Fiona: A Life Continued (Part 2; read Part 1 here)
If you’ve read Part 1 of Fiona’s story, you’ll know that this very strong girl suffered some difficult setbacks early in life. But Fiona persevered through illness, the loss of her young piglet friend Linus, and later the passing of Angie, an elderly pig with whom she and her friend Tim formed a special bond.
With Angie’s death, Fiona had suffered another loss, but this time, with Tim at least, it seemed that she would not be alone. But sadly, that was not the case once Emily pig, after leaving the sanctuary temporarily to have surgery on her foot, returned to be with Tim (and by default, Fiona).
When Emily returned
— and was none too happy about the new pairing of Tim and Fiona
— Fiona was once again on her own.
Emily attempted to get so close to Tim again that a desperate Fiona would squeeze between the two, only to get kicked out completely by the grumpy Emily.
With yet another loss
— that of Tim’s companionship
— we made a decision to place her with one of our adopters, who was looking for a piglet to join her small herd. The pigs were all young, so it sounded like a good plan. But fast-forward to 24 hours after leaving our Watkins Glen property, and it was already clear that this too would not work; the adopter wanted to return our girl. Seriously???
So now what is a gal to do???
It was time to meet the big herd. Fiona was finally old enough, and had gone through so much in her very short life that we felt she could handle it. And handle it she did.
Fiona meeting Violet and finding it not too bad.
No longer was she frightened of the big pigs, but instead walked right up to them, including the second in command, Violet. This was true bravery. And that bravery paid off.
Fiona made the closest friendship with who doppelganger Joan Jett, and the two have continued to be the best of pals over the past seven years.
She also fell in love with Kim Gordon, who arrived a few years after her and just like Joan, needed a friend.
Girls’ club: Kim and Fiona chatting it up, with friend Joan in the background.
She became a great outdoorsy pig and spent most of her days wandering the pastures with her new pals. She loved spending time out and about and rooting, rolling in the mud, and wading in the pond.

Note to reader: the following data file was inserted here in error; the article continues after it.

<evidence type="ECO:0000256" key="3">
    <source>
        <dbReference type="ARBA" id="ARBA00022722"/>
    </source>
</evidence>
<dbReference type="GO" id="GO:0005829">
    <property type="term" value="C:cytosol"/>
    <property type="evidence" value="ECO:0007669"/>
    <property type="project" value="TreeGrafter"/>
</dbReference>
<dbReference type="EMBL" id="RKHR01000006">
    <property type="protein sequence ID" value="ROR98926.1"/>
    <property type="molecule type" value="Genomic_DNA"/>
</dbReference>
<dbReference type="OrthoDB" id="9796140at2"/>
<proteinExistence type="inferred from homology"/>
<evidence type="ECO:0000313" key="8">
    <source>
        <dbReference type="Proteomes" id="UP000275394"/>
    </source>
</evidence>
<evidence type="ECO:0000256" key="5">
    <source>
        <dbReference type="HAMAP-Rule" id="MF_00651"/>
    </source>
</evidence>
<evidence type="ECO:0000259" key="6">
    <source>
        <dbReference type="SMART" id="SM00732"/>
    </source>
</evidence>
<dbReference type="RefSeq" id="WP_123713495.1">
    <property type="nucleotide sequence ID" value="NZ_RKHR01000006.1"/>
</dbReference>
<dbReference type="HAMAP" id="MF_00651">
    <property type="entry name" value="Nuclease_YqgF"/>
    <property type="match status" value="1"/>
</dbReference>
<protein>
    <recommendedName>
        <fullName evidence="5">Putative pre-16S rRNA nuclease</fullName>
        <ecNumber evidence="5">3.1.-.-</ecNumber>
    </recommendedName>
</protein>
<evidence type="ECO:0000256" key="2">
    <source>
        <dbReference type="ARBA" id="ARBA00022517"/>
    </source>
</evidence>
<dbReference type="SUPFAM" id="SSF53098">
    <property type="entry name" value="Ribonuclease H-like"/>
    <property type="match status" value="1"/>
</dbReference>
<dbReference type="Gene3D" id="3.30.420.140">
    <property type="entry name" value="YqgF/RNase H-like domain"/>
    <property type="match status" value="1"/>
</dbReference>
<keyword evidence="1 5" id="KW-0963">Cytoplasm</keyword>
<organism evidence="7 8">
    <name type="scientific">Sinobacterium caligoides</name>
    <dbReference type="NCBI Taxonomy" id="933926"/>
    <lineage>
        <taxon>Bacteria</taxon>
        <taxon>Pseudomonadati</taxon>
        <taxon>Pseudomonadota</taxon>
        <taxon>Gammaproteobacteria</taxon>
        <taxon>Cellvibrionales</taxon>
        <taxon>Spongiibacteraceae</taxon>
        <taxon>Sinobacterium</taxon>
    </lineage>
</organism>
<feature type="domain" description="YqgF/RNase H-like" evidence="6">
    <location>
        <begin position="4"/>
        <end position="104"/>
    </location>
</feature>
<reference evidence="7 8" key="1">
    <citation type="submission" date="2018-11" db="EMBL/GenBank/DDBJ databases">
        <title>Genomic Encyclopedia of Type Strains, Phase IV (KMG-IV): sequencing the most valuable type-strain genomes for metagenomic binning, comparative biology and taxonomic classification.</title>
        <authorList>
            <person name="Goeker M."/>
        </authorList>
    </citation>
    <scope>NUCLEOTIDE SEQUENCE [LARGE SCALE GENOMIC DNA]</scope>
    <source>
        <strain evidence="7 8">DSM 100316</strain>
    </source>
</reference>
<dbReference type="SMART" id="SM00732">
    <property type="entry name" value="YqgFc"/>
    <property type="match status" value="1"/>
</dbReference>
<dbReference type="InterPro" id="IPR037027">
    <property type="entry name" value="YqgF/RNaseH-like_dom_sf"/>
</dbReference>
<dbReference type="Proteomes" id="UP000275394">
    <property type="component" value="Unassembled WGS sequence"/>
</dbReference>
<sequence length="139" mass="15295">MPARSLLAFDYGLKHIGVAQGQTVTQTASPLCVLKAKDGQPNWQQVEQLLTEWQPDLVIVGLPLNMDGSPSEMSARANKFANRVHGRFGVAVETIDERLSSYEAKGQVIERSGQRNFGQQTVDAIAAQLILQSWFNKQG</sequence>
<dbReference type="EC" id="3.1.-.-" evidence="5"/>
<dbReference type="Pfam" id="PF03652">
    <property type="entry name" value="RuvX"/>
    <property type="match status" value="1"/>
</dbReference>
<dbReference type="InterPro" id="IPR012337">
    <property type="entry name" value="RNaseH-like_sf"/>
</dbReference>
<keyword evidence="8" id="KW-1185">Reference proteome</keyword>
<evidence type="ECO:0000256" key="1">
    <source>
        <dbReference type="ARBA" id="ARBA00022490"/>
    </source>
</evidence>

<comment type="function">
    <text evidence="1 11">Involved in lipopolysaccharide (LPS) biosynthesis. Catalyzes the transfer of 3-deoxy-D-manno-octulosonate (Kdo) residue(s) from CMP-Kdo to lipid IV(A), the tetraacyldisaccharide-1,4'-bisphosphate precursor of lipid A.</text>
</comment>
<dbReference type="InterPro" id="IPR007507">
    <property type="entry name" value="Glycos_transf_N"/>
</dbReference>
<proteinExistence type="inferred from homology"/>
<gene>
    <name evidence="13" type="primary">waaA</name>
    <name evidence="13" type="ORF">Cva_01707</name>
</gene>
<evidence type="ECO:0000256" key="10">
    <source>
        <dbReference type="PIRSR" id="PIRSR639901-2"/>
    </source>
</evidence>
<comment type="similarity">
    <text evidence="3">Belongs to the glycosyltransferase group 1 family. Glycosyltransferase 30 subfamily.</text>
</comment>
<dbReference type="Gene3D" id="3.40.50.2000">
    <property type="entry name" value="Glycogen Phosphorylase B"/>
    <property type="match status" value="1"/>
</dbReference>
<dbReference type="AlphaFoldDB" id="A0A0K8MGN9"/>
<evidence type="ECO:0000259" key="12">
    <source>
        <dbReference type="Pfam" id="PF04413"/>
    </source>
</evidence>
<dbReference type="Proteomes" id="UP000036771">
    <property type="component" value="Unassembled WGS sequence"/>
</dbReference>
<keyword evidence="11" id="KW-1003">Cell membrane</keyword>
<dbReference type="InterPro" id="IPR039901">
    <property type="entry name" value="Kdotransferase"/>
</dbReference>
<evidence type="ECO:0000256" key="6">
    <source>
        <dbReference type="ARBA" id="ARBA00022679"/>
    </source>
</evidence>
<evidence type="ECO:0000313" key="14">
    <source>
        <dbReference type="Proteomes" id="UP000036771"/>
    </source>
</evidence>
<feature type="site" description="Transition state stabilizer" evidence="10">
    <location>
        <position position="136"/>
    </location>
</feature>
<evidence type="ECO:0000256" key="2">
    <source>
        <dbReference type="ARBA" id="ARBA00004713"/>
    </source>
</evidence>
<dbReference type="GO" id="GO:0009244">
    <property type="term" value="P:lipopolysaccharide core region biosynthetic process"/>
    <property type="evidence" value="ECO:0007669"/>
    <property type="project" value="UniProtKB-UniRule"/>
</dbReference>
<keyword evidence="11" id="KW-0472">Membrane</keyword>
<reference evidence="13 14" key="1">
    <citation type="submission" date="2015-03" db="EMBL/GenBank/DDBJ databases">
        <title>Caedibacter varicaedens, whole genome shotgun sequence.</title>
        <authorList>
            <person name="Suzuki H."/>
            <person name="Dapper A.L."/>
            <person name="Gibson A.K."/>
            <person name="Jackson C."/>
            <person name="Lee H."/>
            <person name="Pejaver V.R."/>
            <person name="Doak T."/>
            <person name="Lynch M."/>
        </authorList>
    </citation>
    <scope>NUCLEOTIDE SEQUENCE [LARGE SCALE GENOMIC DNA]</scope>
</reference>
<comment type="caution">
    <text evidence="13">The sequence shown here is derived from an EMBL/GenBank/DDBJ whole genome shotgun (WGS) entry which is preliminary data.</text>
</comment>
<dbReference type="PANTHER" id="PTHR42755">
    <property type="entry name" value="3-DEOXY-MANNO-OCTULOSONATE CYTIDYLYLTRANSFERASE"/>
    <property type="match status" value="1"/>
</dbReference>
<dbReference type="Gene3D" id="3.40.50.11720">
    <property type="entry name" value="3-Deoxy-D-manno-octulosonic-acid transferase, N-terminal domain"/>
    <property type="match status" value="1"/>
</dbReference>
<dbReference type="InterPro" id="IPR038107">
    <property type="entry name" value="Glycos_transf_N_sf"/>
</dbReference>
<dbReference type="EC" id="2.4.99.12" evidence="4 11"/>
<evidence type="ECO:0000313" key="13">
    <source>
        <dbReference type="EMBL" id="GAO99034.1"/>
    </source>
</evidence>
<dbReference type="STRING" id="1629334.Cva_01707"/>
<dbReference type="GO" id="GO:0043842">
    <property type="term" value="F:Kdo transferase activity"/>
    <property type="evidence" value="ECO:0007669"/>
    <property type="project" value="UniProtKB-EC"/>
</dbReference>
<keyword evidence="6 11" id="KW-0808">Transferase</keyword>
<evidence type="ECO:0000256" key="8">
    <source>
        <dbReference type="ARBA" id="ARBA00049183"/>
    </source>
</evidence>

Out and about — growing up in her new herd.
She has some health issues, including a mysterious head tremor which she is still treated for daily. Like all the farm pigs, she also has times when her legs and feet get sore, but treatment usually only lasts a short time and she responds well to pain management. She loves getting her daily meds in a peanut butter sandwich! Delicious!
Fiona loves her daily sandwich with meds and would be devastated if they were discontinued.
She is only close to a few people, and is known for being a grump if you wake her from a nap or attempt to make her move or do something she doesn’t feel like doing. She has a pretty loud warning grunt, but this girl’s bark is far worse than her bite, although when her tremors began she did nip a few people. We assume this was due to fear or a visual change that she needed to adjust to, which has since improved. She is back to just being slightly grumpy.
Always looking for love from someone she knows well, Fiona has never showed me her grumpy side personally, but I am very aware it is there.
At our recent Hoe Down event, her grumpiness was pointed out, and many kept their distance — but Fiona was really just hoping for a belly rub, which thankfully she did get eventually.
Waiting to scare someone away — Fiona ignoring people at the Hoe Down.
And despite her occasional grouchy behavior, most of the time this gal is all smiles and loving life. And each day she brings all who know her — pig and human — such joy.
Big smiles from our sweet seven-year-old girl.
And despite all the loss Fiona suffered when she was young, she has grown up strong and happy. And like Angie, this pig grew up to accept the young and make sure that they, too, find their place in the big pig herd.
Please share Fiona’s story. Together, we can increase awareness that every pig is someone, not something. With your support, we can continue to promote compassionate vegan living through rescue, education, and advocacy efforts. A compassionate world begins with you!